The New Year holiday in Japan symbolizes spiritual renewal and a new start. People visit temples and shrines to pray for good fortune for the year ahead, and sometimes stay up to see the first sunrise of the year. Nikko's famous World Heritage shrines and temples, along with its beautiful mountains and parks, are ideal places to celebrate Japan's New Year’s traditions. Be sure to dress warmly and arrive early to avoid traffic congestion.
Sounding the Temple Bells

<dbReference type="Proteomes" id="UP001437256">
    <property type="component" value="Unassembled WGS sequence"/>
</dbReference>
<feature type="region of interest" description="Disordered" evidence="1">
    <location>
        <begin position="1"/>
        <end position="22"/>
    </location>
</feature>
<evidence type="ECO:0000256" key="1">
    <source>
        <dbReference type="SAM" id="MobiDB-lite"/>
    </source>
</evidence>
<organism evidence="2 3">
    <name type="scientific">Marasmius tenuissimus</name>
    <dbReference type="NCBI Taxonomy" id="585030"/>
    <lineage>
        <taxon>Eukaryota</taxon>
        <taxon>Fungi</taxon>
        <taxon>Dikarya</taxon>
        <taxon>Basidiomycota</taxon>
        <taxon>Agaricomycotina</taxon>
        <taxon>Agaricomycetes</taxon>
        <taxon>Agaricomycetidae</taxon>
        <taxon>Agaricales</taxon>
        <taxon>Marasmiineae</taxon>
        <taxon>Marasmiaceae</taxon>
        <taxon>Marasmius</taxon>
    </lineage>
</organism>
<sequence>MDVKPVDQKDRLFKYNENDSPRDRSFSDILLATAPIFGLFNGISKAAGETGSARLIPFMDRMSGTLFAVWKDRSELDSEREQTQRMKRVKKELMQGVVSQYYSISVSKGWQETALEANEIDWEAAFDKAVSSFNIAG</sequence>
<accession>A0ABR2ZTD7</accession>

Temples in Japan have a large bronze bell called a bonsho. The deep, penetrating sound is believed to have the power to stop suffering and provide serenity. At the start of the year, Buddhist monks and visitors ring temple bells 108 times to purge people of their 108 earthly desires. In Nikko, the sound of bells resonates from the town’s many temples at the start of the year during bell-ringing ceremonies. Visitors gather at temples around Nikko from 11:00 p.m. on New Year's Eve to have a chance to ring the bell at midnight. At Nikkosan Rinnoji Temple, Nikkosan Chuzenji Temple, and Nikkosan Onsenji Temple, the bells ring through the precincts on New Year’s Day (midnight on January 1).